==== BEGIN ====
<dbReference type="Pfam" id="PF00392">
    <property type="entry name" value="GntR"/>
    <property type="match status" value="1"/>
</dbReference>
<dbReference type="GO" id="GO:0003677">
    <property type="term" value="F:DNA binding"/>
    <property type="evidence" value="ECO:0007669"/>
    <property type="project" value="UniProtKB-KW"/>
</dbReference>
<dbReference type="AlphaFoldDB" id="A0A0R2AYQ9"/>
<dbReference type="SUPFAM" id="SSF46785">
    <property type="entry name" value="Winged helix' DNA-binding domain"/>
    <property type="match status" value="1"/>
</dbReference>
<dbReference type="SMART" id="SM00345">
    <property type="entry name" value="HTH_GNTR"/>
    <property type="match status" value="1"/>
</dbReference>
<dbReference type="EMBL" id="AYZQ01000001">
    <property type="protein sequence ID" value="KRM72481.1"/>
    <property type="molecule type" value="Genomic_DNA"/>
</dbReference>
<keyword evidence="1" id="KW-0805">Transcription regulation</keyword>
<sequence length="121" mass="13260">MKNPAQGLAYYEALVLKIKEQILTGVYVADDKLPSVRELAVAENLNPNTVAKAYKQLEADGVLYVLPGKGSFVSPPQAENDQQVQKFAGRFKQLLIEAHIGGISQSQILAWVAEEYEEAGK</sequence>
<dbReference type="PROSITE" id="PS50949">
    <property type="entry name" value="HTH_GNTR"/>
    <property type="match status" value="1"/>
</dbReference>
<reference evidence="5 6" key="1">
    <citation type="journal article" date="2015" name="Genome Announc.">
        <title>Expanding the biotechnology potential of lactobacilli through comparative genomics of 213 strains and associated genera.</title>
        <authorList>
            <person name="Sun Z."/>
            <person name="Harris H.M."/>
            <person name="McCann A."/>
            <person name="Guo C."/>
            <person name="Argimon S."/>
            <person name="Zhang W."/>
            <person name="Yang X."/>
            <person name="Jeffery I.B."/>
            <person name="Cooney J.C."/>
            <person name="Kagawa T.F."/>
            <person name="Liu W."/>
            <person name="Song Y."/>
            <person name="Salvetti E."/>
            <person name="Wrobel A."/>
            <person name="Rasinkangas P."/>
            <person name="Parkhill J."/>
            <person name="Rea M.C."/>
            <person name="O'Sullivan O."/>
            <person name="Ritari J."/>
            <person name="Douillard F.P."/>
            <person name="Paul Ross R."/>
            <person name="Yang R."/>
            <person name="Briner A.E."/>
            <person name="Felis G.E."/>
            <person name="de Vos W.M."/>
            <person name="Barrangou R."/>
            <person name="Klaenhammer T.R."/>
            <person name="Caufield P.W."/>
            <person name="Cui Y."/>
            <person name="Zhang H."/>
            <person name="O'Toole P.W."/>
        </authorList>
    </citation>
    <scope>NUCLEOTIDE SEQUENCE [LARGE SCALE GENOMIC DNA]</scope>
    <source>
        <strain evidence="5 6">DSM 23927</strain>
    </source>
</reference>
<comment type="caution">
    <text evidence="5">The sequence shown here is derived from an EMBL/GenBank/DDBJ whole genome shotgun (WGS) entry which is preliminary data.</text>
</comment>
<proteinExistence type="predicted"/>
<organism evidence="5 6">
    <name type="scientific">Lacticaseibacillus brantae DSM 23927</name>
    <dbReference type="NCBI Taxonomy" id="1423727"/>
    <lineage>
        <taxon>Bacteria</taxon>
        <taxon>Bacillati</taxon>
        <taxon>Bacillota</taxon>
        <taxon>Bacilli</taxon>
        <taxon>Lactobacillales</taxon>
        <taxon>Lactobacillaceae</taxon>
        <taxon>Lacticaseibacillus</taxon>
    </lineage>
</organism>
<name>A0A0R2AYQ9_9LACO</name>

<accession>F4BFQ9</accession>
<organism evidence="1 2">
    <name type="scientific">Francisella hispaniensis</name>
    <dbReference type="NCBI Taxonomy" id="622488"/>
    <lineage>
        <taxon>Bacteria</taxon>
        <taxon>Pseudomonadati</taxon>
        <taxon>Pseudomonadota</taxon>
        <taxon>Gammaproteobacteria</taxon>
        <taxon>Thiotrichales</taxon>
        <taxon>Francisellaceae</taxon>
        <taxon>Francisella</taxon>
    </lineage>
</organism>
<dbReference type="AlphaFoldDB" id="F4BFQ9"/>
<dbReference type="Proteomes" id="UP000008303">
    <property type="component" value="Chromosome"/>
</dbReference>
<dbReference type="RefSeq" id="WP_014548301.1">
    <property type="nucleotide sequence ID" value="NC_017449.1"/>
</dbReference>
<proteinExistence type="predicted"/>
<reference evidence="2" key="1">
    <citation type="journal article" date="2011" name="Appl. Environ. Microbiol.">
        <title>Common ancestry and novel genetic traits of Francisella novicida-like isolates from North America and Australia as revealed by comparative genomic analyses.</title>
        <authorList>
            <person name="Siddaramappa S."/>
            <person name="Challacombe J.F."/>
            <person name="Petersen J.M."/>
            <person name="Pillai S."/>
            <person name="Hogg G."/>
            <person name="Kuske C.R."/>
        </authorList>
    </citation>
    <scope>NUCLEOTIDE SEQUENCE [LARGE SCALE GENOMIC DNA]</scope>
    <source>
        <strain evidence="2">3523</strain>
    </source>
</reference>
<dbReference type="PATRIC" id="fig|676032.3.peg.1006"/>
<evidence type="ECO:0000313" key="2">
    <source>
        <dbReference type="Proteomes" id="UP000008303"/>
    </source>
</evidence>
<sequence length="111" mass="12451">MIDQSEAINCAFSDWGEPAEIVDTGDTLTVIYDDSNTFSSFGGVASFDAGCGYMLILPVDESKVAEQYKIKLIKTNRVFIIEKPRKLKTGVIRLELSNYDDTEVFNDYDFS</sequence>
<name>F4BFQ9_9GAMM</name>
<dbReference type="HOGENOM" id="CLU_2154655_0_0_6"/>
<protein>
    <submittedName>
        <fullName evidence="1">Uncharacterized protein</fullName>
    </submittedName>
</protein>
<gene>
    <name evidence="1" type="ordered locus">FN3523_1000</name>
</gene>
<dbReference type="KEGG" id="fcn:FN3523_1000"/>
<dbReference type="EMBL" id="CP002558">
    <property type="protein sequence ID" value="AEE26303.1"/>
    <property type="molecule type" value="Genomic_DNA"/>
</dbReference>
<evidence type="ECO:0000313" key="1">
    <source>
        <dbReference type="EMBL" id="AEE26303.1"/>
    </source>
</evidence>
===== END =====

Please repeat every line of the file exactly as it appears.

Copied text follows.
<dbReference type="Pfam" id="PF00392">
    <property type="entry name" value="GntR"/>
    <property type="match status" value="1"/>
</dbReference>
<dbReference type="GO" id="GO:0003677">
    <property type="term" value="F:DNA binding"/>
    <property type="evidence" value="ECO:0007669"/>
    <property type="project" value="UniProtKB-KW"/>
</dbReference>
<dbReference type="AlphaFoldDB" id="A0A0R2AYQ9"/>
<dbReference type="SUPFAM" id="SSF46785">
    <property type="entry name" value="Winged helix' DNA-binding domain"/>
    <property type="match status" value="1"/>
</dbReference>
<dbReference type="SMART" id="SM00345">
    <property type="entry name" value="HTH_GNTR"/>
    <property type="match status" value="1"/>
</dbReference>
<dbReference type="EMBL" id="AYZQ01000001">
    <property type="protein sequence ID" value="KRM72481.1"/>
    <property type="molecule type" value="Genomic_DNA"/>
</dbReference>
<keyword evidence="1" id="KW-0805">Transcription regulation</keyword>
<sequence length="121" mass="13260">MKNPAQGLAYYEALVLKIKEQILTGVYVADDKLPSVRELAVAENLNPNTVAKAYKQLEADGVLYVLPGKGSFVSPPQAENDQQVQKFAGRFKQLLIEAHIGGISQSQILAWVAEEYEEAGK</sequence>
<dbReference type="PROSITE" id="PS50949">
    <property type="entry name" value="HTH_GNTR"/>
    <property type="match status" value="1"/>
</dbReference>
<reference evidence="5 6" key="1">
    <citation type="journal article" date="2015" name="Genome Announc.">
        <title>Expanding the biotechnology potential of lactobacilli through comparative genomics of 213 strains and associated genera.</title>
        <authorList>
            <person name="Sun Z."/>
            <person name="Harris H.M."/>
            <person name="McCann A."/>
            <person name="Guo C."/>
            <person name="Argimon S."/>
            <person name="Zhang W."/>
            <person name="Yang X."/>
            <person name="Jeffery I.B."/>
            <person name="Cooney J.C."/>
            <person name="Kagawa T.F."/>
            <person name="Liu W."/>
            <person name="Song Y."/>
            <person name="Salvetti E."/>
            <person name="Wrobel A."/>
            <person name="Rasinkangas P."/>
            <person name="Parkhill J."/>
            <person name="Rea M.C."/>
            <person name="O'Sullivan O."/>
            <person name="Ritari J."/>
            <person name="Douillard F.P."/>
            <person name="Paul Ross R."/>
            <person name="Yang R."/>
            <person name="Briner A.E."/>
            <person name="Felis G.E."/>
            <person name="de Vos W.M."/>
            <person name="Barrangou R."/>
            <person name="Klaenhammer T.R."/>
            <person name="Caufield P.W."/>
            <person name="Cui Y."/>
            <person name="Zhang H."/>
            <person name="O'Toole P.W."/>
        </authorList>
    </citation>
    <scope>NUCLEOTIDE SEQUENCE [LARGE SCALE GENOMIC DNA]</scope>
    <source>
        <strain evidence="5 6">DSM 23927</strain>
    </source>
</reference>
<comment type="caution">
    <text evidence="5">The sequence shown here is derived from an EMBL/GenBank/DDBJ whole genome shotgun (WGS) entry which is preliminary data.</text>
</comment>
<proteinExistence type="predicted"/>
<organism evidence="5 6">
    <name type="scientific">Lacticaseibacillus brantae DSM 23927</name>
    <dbReference type="NCBI Taxonomy" id="1423727"/>
    <lineage>
        <taxon>Bacteria</taxon>
        <taxon>Bacillati</taxon>
        <taxon>Bacillota</taxon>
        <taxon>Bacilli</taxon>
        <taxon>Lactobacillales</taxon>
        <taxon>Lactobacillaceae</taxon>
        <taxon>Lacticaseibacillus</taxon>
    </lineage>
</organism>
<name>A0A0R2AYQ9_9LACO</name>

<accession>F4BFQ9</accession>
<organism evidence="1 2">
    <name type="scientific">Francisella hispaniensis</name>
    <dbReference type="NCBI Taxonomy" id="622488"/>
    <lineage>
        <taxon>Bacteria</taxon>
        <taxon>Pseudomonadati</taxon>
        <taxon>Pseudomonadota</taxon>
        <taxon>Gammaproteobacteria</taxon>
        <taxon>Thiotrichales</taxon>
        <taxon>Francisellaceae</taxon>
        <taxon>Francisella</taxon>
    </lineage>
</organism>
<dbReference type="AlphaFoldDB" id="F4BFQ9"/>
<dbReference type="Proteomes" id="UP000008303">
    <property type="component" value="Chromosome"/>
</dbReference>
<dbReference type="RefSeq" id="WP_014548301.1">
    <property type="nucleotide sequence ID" value="NC_017449.1"/>
</dbReference>
<proteinExistence type="predicted"/>
<reference evidence="2" key="1">
    <citation type="journal article" date="2011" name="Appl. Environ. Microbiol.">
        <title>Common ancestry and novel genetic traits of Francisella novicida-like isolates from North America and Australia as revealed by comparative genomic analyses.</title>
        <authorList>
            <person name="Siddaramappa S."/>
            <person name="Challacombe J.F."/>
            <person name="Petersen J.M."/>
            <person name="Pillai S."/>
            <person name="Hogg G."/>
            <person name="Kuske C.R."/>
        </authorList>
    </citation>
    <scope>NUCLEOTIDE SEQUENCE [LARGE SCALE GENOMIC DNA]</scope>
    <source>
        <strain evidence="2">3523</strain>
    </source>
</reference>
<dbReference type="PATRIC" id="fig|676032.3.peg.1006"/>
<evidence type="ECO:0000313" key="2">
    <source>
        <dbReference type="Proteomes" id="UP000008303"/>
    </source>
</evidence>
<sequence length="111" mass="12451">MIDQSEAINCAFSDWGEPAEIVDTGDTLTVIYDDSNTFSSFGGVASFDAGCGYMLILPVDESKVAEQYKIKLIKTNRVFIIEKPRKLKTGVIRLELSNYDDTEVFNDYDFS</sequence>
<name>F4BFQ9_9GAMM</name>
<dbReference type="HOGENOM" id="CLU_2154655_0_0_6"/>
<protein>
    <submittedName>
        <fullName evidence="1">Uncharacterized protein</fullName>
    </submittedName>
</protein>
<gene>
    <name evidence="1" type="ordered locus">FN3523_1000</name>
</gene>
<dbReference type="KEGG" id="fcn:FN3523_1000"/>
<dbReference type="EMBL" id="CP002558">
    <property type="protein sequence ID" value="AEE26303.1"/>
    <property type="molecule type" value="Genomic_DNA"/>
</dbReference>
<evidence type="ECO:0000313" key="1">
    <source>
        <dbReference type="EMBL" id="AEE26303.1"/>
    </source>
</evidence>